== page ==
I want to start an online service, and to drum up support for my brand, i want to give free services for a day. However, I read that discounts are not good for a brand. Will this hurt my brand image? What are my alternatives? Please consider my marketing budget is very low. Thanks.
Not at all. To me your suggestion is not discounting - it is a free trial period for potential customers to try out your product.
And you want to limit it to a one day test. In my view, you could go up to a week without devaluating - especially if you integrate it with a testplan, so you show the potential customers how they can quickly clarify, whether your product is for them or not.
The risky discounting is the type, where you give f.eks. 25% discount for the first three months, thereby making people used to a lower price, and by increasing the price you create a situation, that will make them look for alternatives.
Alternatives are a om hard to know, when I am not familiar with your market, but here goes some general suggestions that should get your ideas flowing.
Your ultimate goal should be to be the service, that knows the most about this market. People should look to your service as not only a service but as a source of advice and knowledge:
- Discussion groups on web (like clarity.fm or Quora) - solve issues for people, and mention your service as the solution.
- Establish a newsletter or website about topics, that are interesting to your prospects, where they would get benefit from their participation by itself. Use the traffic to lead into your solution. It could be about the technical or business side of your service.
Physical promotion -
- Phone promotion - call them - either yourself or through lead generation services - you provide prospects, they will call through them and book meetings for you. (Could be pricey, though).
- "Physical" promotion - have a seminar, webinar or slideshare - depending on your physical closeness to your prospoects - where you present how ingenious your solution is compared to your competitors.
- Affiliates - have other agents sell for you with a no pain-no gain-model. Maybe there are people, who already visit or have contact with your prospective clients, and your solution would maybe enhance their brand as well through synergy? Could also be through your network, where your emotional connection replaces the professional connection from the affiliate.
- Member-get-member - existing users of your business get a commission for attracting new members. Would also be an indicator of satisfaction with your brand, as unhappy customers do not recommend.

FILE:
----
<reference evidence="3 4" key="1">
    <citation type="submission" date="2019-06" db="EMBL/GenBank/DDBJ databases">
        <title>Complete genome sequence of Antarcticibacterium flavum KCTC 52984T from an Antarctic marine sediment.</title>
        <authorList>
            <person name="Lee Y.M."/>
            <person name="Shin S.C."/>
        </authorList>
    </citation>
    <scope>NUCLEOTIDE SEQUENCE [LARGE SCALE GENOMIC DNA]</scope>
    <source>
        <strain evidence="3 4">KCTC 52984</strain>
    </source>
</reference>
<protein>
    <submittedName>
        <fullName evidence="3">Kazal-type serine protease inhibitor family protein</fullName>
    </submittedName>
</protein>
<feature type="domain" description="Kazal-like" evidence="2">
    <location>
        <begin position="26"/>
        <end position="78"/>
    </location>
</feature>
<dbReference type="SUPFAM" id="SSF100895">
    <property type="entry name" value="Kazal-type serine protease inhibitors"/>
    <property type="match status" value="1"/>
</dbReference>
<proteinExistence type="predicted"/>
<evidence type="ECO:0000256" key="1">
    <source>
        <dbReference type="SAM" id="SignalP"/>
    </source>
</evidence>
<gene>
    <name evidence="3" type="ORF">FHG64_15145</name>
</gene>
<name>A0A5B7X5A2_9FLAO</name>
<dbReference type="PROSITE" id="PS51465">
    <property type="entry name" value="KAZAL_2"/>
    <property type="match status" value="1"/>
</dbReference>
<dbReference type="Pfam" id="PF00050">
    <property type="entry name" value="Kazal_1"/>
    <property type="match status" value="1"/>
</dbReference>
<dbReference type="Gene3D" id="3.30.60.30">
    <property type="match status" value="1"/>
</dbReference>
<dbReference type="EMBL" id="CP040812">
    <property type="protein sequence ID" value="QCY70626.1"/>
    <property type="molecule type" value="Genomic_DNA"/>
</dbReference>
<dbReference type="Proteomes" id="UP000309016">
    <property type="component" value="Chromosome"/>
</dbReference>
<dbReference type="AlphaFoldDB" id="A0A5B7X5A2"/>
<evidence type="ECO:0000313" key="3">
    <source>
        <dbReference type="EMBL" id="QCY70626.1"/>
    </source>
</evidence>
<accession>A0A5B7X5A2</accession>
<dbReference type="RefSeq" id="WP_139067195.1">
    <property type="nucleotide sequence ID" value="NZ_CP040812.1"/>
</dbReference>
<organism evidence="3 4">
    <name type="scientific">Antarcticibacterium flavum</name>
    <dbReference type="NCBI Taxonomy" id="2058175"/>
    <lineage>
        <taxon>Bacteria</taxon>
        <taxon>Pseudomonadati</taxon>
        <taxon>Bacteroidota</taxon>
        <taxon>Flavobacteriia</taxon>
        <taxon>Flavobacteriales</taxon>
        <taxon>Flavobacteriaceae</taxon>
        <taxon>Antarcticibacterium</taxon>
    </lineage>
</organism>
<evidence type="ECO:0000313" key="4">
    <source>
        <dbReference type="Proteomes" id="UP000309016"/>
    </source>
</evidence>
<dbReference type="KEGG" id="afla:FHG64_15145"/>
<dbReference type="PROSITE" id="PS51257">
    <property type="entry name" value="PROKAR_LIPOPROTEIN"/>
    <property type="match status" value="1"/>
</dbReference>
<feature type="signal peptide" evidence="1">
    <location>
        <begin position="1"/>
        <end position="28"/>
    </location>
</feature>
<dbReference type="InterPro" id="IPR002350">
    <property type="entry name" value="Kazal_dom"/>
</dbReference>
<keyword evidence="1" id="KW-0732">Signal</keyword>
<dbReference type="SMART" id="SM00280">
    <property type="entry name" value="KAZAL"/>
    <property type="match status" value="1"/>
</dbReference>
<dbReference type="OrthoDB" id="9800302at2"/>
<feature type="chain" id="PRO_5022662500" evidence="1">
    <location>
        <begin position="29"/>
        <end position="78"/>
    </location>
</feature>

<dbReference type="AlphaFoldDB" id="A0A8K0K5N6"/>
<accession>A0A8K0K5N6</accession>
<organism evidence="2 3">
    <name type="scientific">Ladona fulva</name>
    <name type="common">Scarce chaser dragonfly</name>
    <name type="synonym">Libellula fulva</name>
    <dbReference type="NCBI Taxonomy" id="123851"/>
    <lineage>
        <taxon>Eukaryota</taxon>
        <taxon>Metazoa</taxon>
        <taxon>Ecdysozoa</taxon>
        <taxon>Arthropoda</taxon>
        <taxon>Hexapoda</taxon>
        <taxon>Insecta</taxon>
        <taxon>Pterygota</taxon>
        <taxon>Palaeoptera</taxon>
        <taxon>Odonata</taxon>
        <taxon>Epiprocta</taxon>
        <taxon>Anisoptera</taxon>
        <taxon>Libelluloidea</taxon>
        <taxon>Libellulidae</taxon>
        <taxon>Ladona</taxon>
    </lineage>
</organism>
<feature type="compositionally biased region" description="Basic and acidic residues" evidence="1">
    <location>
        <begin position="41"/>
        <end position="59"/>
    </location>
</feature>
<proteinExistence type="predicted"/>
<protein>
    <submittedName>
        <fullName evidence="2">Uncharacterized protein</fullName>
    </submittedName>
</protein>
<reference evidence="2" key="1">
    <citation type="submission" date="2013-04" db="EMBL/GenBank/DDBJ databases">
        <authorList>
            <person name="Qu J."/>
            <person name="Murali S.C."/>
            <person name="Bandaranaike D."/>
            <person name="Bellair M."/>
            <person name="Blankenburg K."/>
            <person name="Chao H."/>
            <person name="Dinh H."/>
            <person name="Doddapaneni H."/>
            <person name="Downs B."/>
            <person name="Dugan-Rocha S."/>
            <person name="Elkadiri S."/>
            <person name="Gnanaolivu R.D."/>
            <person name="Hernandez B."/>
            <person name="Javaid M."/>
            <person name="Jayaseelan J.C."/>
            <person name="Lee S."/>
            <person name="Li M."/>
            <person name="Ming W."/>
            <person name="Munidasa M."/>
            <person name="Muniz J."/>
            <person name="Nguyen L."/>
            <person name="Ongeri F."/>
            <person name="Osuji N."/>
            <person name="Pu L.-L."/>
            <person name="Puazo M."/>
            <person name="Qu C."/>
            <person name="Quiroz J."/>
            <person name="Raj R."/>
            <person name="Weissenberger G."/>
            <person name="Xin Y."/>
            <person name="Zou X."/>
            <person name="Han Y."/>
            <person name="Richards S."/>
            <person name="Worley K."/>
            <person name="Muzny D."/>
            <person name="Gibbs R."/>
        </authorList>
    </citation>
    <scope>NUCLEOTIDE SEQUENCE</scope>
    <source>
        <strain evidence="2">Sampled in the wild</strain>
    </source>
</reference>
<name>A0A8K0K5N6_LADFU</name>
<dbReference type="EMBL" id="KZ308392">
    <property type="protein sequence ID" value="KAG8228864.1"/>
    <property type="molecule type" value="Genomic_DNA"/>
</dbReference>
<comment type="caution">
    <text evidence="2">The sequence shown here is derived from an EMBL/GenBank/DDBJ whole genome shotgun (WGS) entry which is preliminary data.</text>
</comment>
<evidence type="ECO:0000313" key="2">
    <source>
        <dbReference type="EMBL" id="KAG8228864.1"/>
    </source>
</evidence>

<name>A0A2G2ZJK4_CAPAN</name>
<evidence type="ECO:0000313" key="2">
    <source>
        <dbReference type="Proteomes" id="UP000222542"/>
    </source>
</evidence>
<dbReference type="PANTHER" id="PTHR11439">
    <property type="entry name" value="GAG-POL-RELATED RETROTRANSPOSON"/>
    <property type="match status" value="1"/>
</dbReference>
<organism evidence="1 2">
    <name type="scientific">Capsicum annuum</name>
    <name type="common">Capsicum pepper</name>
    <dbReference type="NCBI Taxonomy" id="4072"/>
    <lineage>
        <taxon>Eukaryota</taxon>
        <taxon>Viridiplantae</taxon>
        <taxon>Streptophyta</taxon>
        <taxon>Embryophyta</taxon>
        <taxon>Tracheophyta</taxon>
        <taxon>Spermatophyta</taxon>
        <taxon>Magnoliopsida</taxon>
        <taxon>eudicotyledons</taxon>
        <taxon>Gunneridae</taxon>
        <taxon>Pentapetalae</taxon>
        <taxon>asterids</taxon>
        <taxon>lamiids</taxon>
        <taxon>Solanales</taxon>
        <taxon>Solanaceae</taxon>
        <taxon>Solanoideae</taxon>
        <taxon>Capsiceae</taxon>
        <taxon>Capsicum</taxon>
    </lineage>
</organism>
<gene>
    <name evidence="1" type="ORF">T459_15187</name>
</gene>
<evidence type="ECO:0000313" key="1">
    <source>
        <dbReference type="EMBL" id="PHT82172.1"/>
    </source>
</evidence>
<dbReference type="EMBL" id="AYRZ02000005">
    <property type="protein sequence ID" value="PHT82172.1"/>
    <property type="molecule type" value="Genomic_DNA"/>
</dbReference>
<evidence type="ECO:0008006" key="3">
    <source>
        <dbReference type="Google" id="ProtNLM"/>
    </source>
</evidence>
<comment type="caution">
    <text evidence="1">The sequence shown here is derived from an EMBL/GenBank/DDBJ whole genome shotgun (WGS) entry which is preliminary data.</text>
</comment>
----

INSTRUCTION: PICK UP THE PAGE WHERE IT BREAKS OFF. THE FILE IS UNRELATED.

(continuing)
- If you are up for it, create videos about your subject matter. It takes time, but it is a relatively cheap way of getting your message out to your audience as most people just write emails or websites.
- Depending on the general interest for your subject matter, you could also create a podcast, where you invite experts in to discuss relevant topics for your online service. All this could also sharpen your idea of what you want to be for whom.
- Promote your service on Linkedin, Facebook, slideshare or whichever social media, your prospects are on. Write articles about your subject matter on those platforms. Again, be the guy who knows the most.
I wish you the best of luck with your venture. If you need clarification for any of this, let me know.
I don't think so, so long as you don't always do it. I gave away review copies of my book and in return asked for a review or interview and I feel those really helped drive sales.
I think especially starting out, starting offer lower will help get people to try it out, garner support, and then you can raise your price. Getting people to actually use your service is the hardest part, and if people can vouch for it and why it has value, that will do a lot of good.
I don't think allowing a trial period on your services cheapens the brand at all.
The advice you're referring to about discounts is more along the lines of a BWM car listed for $75,000 but always available for $35,000 with discounts, rebates, coupons, and specials.
Ever notice how some brands are *always* on sale? And if you happen to miss a sale, they will gladly refund the difference if you contact them.
That cheapens the brand.
A trial period does not and is an excellent source of customers.
For more detail, read Neil Patel's experience with pricing, discounts, and trials for QuickSprout:
I'd be happy to talk more if you need a more detailed answer.
All the best,
It depends on what you are giving away, how much, and how frequently you give away. You want to give away advice that your prospects cannot reproduce but interested enough to see the values you would bring to the table.